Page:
Tuesday, September 25, 2012

Cultural Christianity, could you have it?

What does it really mean to "put God first in your life?" What does it mean when we say I'm a "follower of Jesus?" What is the reality of "loving God?" what does all this Christian Talk mean?

The Church has been influenced by both the secular culture and in my opinion even more insidiously by Christian culture.What do I mean by christian Culture? and why use the word insidious to describe christian culture, is christian culture really that bad?

First, let me say that when I use the term christian culture I'm not referring to our rich Christian traditions. I'm not disparaging the great confessions of the faith, the creeds, or all of the rich history of the orthodox Christian church, but what I mean to zero in on is the American version of Christianity that has griped the church in the United States.

Let's us look at Cultural Christianity form Paul's letter to Timothy in 2 Tim 3:5. I'll provide a few different versions so you can get the idea for the different words used to describe cultural Christianity:

 having a form of godliness...(NIV)
 They will act religious...(NLT)
 having the appearance of godliness...(ESV)
 Who have a form of God-worship...(Aramiac Bible in Plain English)
 They will appear to have a godly life...(God's Word Translation)

We get an even clearer picture of cultural Christianity form the denunciations of Jesus against the religious leaders of His day; in  Matthew 23: 25-28 the Pharisee's external religiosity is severely condemned and rebuked by Jesus.

The Pharisee's religion merely consisted of obeying and conforming to a religious system, a set of rules and ceremonies to be observed and followed. Now, I'm sure to those on the outside these Pharisee's seemed to be a holy and pious group of people---but it is to these religious people Jesus reserved his harshest criticisms.

The picture that I'm trying to create is that it is possible to have a form of religion on the outside, but not have a changed heart.

True conversion must take place on the inside first--- this is why Jesus told Nicodemus that he needed to be born again (John 3:3). Throughout both the Old and New Testaments we are told that we need a new heart, and that the Holy Spirit must make us alive to God through true spiritual conversion (cf Titus 3:5).

This change on the inside comes when God makes us alive by His grace, through faith in the sacrifice of His Son the Lord Jesus Christ (cf Ephesians 2:8-9).

Warning: See Matthew 7:23, "Then I will tell them plainly, 'I never knew you. Away from me, you evildoers!' We need to make our calling and election sure (2 Peter 1:10). We need to examine our lives to make sure that we are not merely religious; having an appearance of Godliness, but we need to know that we have been changed by the Holy Spirit from the inside out.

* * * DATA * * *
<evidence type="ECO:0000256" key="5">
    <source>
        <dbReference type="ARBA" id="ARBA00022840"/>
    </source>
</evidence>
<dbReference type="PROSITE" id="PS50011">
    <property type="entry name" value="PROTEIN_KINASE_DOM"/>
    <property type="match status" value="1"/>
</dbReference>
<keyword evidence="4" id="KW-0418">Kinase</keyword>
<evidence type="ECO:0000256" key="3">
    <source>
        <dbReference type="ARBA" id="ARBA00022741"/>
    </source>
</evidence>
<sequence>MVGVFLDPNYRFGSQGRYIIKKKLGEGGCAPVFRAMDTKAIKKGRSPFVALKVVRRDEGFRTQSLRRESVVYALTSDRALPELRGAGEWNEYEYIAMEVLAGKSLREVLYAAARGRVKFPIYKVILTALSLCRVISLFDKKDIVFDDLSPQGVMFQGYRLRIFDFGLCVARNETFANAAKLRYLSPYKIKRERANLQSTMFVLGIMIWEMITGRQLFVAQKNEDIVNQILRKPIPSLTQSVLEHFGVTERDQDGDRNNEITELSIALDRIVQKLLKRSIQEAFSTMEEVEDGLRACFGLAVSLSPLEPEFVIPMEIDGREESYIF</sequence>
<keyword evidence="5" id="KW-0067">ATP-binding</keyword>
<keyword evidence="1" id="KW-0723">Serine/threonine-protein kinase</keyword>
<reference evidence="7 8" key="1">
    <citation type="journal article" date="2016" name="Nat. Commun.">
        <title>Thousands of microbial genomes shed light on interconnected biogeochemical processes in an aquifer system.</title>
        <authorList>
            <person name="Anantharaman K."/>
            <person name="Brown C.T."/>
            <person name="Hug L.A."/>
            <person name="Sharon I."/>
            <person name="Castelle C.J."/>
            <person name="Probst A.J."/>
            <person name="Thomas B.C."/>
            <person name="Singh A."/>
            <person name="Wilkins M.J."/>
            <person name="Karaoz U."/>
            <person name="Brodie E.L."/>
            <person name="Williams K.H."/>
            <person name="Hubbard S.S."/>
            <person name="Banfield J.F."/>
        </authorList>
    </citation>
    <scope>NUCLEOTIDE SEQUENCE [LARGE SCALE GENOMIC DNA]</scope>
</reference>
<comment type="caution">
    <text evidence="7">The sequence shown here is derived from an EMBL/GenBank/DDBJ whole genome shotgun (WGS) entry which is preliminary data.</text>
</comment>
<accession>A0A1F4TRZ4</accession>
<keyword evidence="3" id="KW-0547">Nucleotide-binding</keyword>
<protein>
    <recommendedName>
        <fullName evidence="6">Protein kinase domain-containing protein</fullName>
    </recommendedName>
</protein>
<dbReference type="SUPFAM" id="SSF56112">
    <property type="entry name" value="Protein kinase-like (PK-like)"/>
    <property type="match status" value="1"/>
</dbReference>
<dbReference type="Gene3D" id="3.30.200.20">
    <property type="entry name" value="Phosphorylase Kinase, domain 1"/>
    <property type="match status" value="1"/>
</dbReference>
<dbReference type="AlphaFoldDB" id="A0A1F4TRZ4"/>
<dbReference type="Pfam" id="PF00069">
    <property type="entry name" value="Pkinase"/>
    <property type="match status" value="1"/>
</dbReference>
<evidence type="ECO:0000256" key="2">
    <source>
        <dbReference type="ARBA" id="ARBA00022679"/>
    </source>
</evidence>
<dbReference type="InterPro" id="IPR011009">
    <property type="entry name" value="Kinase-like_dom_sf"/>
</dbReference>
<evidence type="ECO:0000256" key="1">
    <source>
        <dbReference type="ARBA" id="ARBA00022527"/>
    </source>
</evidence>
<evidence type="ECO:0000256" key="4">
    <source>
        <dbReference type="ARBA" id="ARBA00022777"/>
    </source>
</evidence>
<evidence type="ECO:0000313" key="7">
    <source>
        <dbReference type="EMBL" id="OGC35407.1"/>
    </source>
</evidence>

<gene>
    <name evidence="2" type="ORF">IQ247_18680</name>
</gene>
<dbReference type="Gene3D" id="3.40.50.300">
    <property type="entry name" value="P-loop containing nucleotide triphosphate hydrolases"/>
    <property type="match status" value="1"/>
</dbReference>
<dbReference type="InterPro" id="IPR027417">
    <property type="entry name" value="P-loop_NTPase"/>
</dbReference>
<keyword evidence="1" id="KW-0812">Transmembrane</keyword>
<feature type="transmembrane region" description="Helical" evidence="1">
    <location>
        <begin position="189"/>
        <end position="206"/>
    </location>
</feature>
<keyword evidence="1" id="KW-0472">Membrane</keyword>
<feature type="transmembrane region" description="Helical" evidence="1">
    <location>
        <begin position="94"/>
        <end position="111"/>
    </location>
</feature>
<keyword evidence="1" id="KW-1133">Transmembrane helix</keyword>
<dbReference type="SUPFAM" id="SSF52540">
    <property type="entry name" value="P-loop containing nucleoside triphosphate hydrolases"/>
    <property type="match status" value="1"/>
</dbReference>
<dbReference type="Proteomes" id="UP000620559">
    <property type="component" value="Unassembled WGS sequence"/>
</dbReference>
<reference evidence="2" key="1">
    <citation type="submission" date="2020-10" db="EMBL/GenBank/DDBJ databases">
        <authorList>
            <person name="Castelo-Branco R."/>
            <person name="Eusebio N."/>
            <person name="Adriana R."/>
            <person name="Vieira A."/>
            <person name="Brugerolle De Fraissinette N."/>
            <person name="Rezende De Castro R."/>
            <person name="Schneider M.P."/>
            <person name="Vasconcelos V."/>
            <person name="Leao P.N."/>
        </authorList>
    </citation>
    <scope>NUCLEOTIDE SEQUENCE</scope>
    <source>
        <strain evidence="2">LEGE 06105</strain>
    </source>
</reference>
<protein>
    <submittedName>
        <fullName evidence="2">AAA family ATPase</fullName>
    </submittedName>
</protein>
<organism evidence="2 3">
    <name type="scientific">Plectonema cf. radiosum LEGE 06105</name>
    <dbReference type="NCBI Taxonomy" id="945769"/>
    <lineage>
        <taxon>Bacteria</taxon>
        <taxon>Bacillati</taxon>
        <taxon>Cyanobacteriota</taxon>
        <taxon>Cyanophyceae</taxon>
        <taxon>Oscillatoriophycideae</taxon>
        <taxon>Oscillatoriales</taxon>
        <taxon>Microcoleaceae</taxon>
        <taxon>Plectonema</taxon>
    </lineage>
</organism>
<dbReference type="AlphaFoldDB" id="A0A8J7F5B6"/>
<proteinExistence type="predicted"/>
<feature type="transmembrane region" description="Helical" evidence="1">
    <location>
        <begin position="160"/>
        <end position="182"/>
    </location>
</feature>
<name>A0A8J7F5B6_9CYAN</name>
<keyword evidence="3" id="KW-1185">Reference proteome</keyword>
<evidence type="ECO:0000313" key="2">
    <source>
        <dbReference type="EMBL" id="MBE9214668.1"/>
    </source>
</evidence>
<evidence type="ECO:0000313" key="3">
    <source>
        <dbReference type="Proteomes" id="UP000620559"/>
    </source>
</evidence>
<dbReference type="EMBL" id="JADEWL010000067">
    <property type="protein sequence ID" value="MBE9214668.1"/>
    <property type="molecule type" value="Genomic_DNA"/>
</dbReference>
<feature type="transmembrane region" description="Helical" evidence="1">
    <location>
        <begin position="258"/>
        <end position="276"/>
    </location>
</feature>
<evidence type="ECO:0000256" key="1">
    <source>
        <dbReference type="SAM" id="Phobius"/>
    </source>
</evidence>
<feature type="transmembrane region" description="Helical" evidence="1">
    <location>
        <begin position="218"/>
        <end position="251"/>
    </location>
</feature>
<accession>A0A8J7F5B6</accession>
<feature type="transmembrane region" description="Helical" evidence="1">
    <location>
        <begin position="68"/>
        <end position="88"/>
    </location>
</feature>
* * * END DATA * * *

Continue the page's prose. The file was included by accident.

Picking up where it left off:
Monday, September 17, 2012

The Perseverance of the Saints

 The doctrine of the perseverance of the saints is not some old stuffy theological ethereal doctrine given to us from a an ivy tower by some stodgy theologian. No, it is the engine, the fuel, that fires the Christian up and helps him to run on all cylinders. 

Just what does it mean to persevere?  Actually it is part of our sanctification---we as God's people have been declared holy (Eph. 1:4). In short, the word holy means to be set apart, sacred, used by God for his purposes. So, to persevere is to be kept by the power of God, through the faith that He has given His people.

When the believer realizes that his salvation is of the Lord---he can live with confidence that God will keep him until he reaches heaven (1 Peter. 1:3-5). We will persevere and therefore we are secure, because we will persevere.

Christian live each day in the reality that it is God, the creator, king, and supreme ruler of heaven and earth who has committed Himself to keep each and everyone who are in His family.


Wednesday, September 12, 2012

Lectio Devina-should we be concerned?

As a christian one can't help but come across the term lectio divina (pronounced lex-ee-o di-veen-a). Many of our churches are introducing this ancient practice along with scores of books that tell us that we have been "missing something" in our christian experience.

Many evangelical writers and leaders have been endorsing and teaching this ancient practice. At first sight, this seems to be a "good thing," who would have any concerns with reading the Scriptures slowly and deliberately? Who would have a concern with praying the Scriptures? who would have a concern with pondering and thinking on a passage of Scripture? Well, if that is all that is being taught there would be no problem. However, there is more to this practice than "thinking on the Scriptures."

Lighthouse Trails gives us this piece of advice:

 But if you ask mystics or contemplatives what it entails (And who would know better than they?), they will tell you that lectio divina  always includes taking a passage of Scripture (or other writings), reading it slowly, then working your way down until you have just a word or small phrase from the passage that you are meditating on (repeating over and over). Basically, you are coming up with a mantra-like word or phrase that has been extracted from a passage of Scripture, which, according to contemplatives, if repeated for several minutes will help you get rid of thoughts and distractions, so then, they say, you can hear the voice of God and feel His presence http://www.lighthousetrailsresearch.com/newsletters/2012/newsletters20120910.htm.